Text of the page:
I checked the weather. Fine today and tomorrow and showers Wednesday onwards. It has to be  timed to perfection. Visa just about to expire; a good reason to get out of comfort zone.

No room for error when bad weather can mean being stranded with a  potential overstay on an island that is only reached by boat. The only flight off the island goes to Jakarta.

I just didn’t want to be stranded on an island with an overstay because the monsoonal weather decided to play up. Traveling does require some synchronisation with the weather and to factor in what could happen if a storm blows in. The hurricanes in Fiji eventually ran out of breath but it still posed a threat to this part of the world.

The treacherous waves of the  Strait of Malacca took down a boat of 11 Indonesians only last month. They were washed up on the shores of Malaysia.

I lingered outside the bank, killing time, before the ferry left in the afternoon. The clouds were brewing.

The security guys outside the bank offered me a chair. Then a copper joined us when a very sexy hooker  walked past us. She was with a Singaporean. “One hundred Singapore dollars is her rate,” said one of the banking staff. Even the copper agreed it was a bit on the expensive side.

I didn’t want to leave this  relaxed place where the rules of human interaction were distorted by the remoteness of the island and it’s own rich culture.

I asked around with my best Indonesian accent,  Immigrassi? Stamped out of the country, it was just too easy. The officer was waiting for me to tell him something like, “What, you are letting me out of the country.”

The boat ride to  Johor would take 3 hours today, said the deck hand. “Waves too big, need to go slow.”  Normally it only takes two hours to Johor.

As the boat departed, police were boarding their own boat moored next to ours. “Fucking pigs,” said the deck hand.  “They always want money for eating.” He gave them a nicely aimed middle finger as our boat roared into action.

For most of the trip I was out the back, holding on for my dear life and chain smoking as the boat rode the waves. Bintan had that Heart of Darkness feel to it. It was like going up a river with triple jungle canopy and finding a lost tribe.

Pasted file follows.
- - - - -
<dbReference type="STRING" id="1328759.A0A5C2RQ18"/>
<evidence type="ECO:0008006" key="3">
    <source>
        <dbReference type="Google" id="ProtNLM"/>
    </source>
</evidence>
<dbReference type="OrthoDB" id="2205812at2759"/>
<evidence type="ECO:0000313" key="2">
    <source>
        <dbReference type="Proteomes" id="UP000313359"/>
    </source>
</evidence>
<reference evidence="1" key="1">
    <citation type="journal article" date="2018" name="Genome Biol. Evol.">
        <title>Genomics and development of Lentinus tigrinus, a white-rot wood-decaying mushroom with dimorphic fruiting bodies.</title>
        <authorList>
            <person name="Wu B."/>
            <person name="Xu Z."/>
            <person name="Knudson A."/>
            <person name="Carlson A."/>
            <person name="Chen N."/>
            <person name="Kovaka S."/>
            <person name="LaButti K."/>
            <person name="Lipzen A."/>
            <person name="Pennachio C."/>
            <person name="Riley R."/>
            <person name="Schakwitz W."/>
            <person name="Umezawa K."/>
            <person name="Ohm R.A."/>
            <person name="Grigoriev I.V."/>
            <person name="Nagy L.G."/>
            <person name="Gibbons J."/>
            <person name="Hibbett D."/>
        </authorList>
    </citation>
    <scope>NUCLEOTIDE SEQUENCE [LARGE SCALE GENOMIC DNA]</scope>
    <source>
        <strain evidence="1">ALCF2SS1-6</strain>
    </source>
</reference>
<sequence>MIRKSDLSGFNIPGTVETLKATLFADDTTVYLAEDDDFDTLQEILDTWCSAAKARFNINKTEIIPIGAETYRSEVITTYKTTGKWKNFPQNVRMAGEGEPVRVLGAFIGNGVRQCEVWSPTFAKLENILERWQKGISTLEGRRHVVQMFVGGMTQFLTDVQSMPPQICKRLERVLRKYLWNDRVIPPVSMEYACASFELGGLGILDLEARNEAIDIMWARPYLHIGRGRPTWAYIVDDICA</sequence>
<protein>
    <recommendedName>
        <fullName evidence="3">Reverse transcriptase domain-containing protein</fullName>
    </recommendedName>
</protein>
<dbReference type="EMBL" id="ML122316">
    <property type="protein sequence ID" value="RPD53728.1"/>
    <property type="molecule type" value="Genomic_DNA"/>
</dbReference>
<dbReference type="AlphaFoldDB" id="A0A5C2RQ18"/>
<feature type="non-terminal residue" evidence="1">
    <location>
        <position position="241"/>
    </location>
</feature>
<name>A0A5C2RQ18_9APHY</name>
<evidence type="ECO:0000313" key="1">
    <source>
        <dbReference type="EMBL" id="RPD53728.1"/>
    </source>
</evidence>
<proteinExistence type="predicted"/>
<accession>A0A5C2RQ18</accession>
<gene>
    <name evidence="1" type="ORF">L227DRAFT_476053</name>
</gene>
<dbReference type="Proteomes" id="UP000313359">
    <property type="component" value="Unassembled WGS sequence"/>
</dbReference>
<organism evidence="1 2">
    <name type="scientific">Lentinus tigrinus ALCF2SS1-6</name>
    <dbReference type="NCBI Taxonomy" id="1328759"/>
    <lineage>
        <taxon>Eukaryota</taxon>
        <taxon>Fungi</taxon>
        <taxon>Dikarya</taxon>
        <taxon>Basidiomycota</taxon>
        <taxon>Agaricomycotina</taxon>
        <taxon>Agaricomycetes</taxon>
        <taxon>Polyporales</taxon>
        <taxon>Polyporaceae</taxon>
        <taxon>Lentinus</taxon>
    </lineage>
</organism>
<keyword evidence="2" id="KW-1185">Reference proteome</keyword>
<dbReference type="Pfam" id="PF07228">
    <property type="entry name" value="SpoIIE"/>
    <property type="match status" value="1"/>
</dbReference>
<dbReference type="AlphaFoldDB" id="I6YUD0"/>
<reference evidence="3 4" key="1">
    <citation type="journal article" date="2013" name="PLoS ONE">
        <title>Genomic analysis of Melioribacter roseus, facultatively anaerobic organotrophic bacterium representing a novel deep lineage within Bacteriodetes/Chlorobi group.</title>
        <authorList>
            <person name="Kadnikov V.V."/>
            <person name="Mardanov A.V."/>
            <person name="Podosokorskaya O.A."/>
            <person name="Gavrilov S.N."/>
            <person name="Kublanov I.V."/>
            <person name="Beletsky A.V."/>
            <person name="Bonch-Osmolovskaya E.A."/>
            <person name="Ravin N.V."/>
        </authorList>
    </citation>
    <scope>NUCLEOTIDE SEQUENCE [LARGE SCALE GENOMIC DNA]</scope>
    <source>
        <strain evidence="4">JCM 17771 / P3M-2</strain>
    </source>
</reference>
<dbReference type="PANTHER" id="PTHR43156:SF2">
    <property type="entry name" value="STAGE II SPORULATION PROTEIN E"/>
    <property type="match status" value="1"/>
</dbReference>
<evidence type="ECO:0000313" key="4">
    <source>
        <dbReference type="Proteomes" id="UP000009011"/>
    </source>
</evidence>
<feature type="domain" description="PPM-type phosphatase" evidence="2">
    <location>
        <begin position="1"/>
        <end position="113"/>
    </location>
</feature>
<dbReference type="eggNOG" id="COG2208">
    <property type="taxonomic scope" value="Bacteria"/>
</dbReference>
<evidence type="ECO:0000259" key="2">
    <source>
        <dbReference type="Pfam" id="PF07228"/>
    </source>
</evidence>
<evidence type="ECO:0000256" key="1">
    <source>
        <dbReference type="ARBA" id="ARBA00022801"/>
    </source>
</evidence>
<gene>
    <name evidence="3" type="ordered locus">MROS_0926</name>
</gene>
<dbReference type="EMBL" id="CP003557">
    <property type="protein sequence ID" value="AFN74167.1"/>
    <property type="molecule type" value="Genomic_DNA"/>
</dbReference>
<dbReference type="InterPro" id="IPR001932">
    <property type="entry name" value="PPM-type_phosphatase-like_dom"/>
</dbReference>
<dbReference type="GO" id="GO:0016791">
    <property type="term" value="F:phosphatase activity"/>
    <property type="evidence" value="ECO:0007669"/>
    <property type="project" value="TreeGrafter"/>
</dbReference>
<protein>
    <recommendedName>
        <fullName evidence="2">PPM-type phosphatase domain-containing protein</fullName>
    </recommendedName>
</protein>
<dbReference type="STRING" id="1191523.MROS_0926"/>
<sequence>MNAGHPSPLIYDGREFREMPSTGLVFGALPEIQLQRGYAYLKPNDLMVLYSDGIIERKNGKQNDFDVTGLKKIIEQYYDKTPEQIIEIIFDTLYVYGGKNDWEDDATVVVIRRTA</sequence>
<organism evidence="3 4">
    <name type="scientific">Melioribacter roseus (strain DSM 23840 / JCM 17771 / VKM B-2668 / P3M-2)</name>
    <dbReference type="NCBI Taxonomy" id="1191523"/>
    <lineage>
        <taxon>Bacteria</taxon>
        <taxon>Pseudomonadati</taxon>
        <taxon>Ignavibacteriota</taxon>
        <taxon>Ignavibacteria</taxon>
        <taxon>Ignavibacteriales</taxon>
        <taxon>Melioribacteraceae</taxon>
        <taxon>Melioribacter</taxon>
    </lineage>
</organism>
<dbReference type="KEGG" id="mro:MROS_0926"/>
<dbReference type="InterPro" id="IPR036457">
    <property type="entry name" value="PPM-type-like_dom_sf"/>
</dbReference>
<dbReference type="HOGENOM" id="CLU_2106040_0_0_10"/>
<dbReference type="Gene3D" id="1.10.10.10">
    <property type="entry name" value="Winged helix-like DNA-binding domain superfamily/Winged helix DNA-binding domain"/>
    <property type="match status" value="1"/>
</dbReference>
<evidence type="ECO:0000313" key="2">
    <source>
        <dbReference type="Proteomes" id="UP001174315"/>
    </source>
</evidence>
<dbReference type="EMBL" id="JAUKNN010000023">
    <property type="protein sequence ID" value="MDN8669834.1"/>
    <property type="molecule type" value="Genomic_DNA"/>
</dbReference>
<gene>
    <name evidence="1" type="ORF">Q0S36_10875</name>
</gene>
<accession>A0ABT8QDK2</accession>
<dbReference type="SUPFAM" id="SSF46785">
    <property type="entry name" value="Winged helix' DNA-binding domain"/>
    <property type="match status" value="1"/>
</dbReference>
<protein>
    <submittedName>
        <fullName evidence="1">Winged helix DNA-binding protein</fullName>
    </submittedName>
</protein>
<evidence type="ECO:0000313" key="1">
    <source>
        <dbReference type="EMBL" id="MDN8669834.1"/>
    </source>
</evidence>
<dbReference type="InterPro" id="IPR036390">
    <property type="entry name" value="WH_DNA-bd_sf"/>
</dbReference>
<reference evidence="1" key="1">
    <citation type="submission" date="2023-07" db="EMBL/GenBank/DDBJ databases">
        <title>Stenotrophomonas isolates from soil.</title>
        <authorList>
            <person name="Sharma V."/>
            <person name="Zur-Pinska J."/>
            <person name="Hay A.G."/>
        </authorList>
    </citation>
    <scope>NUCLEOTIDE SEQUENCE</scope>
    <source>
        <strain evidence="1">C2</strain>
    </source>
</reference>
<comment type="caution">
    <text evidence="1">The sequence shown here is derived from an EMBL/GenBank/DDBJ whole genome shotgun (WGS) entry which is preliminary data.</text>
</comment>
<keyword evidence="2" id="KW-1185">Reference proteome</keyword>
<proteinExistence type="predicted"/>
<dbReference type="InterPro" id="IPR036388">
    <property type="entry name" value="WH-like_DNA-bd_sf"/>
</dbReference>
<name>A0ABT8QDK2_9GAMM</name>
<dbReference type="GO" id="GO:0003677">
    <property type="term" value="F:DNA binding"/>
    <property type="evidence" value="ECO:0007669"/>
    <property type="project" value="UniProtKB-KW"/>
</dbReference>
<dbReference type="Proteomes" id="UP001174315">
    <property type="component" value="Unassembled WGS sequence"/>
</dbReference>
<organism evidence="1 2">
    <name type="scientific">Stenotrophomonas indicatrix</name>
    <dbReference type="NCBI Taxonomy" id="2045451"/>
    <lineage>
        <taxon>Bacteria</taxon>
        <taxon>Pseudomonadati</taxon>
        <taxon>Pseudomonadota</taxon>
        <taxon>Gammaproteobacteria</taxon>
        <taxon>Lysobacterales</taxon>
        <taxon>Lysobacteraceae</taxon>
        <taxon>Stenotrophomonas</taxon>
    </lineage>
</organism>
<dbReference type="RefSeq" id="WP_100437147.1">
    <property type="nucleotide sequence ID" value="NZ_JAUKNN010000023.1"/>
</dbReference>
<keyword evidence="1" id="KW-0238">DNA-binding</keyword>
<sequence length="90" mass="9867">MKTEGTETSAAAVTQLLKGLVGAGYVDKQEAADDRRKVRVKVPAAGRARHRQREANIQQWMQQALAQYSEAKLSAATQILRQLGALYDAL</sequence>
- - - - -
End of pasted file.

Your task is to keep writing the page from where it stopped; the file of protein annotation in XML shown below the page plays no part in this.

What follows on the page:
“They are our ancestors,” say Joy, a  male tour guide who is  also is a flight attendant for Malaysia airlines. He was in Bitan for the weekend for a festival. He said flying was safer than travelling by boat. “You need to consider many things when a boat goes down.   First, keep your clothes on to stay warm. Second, don’t flash the palm of your hand, it will attract the big fish…” He said he learned all this at flight attentant training school.

He said there was a big tunnel that was recently discovered in Eastern Malaysia that made it’s way to Thailand. “But we can’t talk about that, it might upset the Thais.” I never bothered to ask him about  what happened to that Malaysia Airlines plane that went down. I just wasn’t  prepared for that  answer after his spiel on water survival skills and ancient tunnels.

Only last week, the seas were riding high,  said the deck hand. “Everyone was out the back vomiting.” You really don’t need to speak Indonesian to get on with the men. It’s either slutty talk , or slagging off the police, and they’ll adopt you as their own.

The ferry moved into quieter waters. Singapore to the left and Malaysia to the right. I was back in the land of ‘no one gives a fuck who you are’.

Singapore media has reported that there might be a terrorist attack on the weekend in Kuala Lumpur.

I’m back with my misfits, and we don’t give a  fuck what the Singaporeans think.

Just don’t believe the hype.

Now I remember writing that same sentence when moments later a bomb did go off.  I better show some reservation even if it’s for superstition sake.


One thought on “Heart of Darkness

  1. Pingback: UNE BONNE JOURNEE ~ A GOOD DAY / Far Side Travel – Happy Writer

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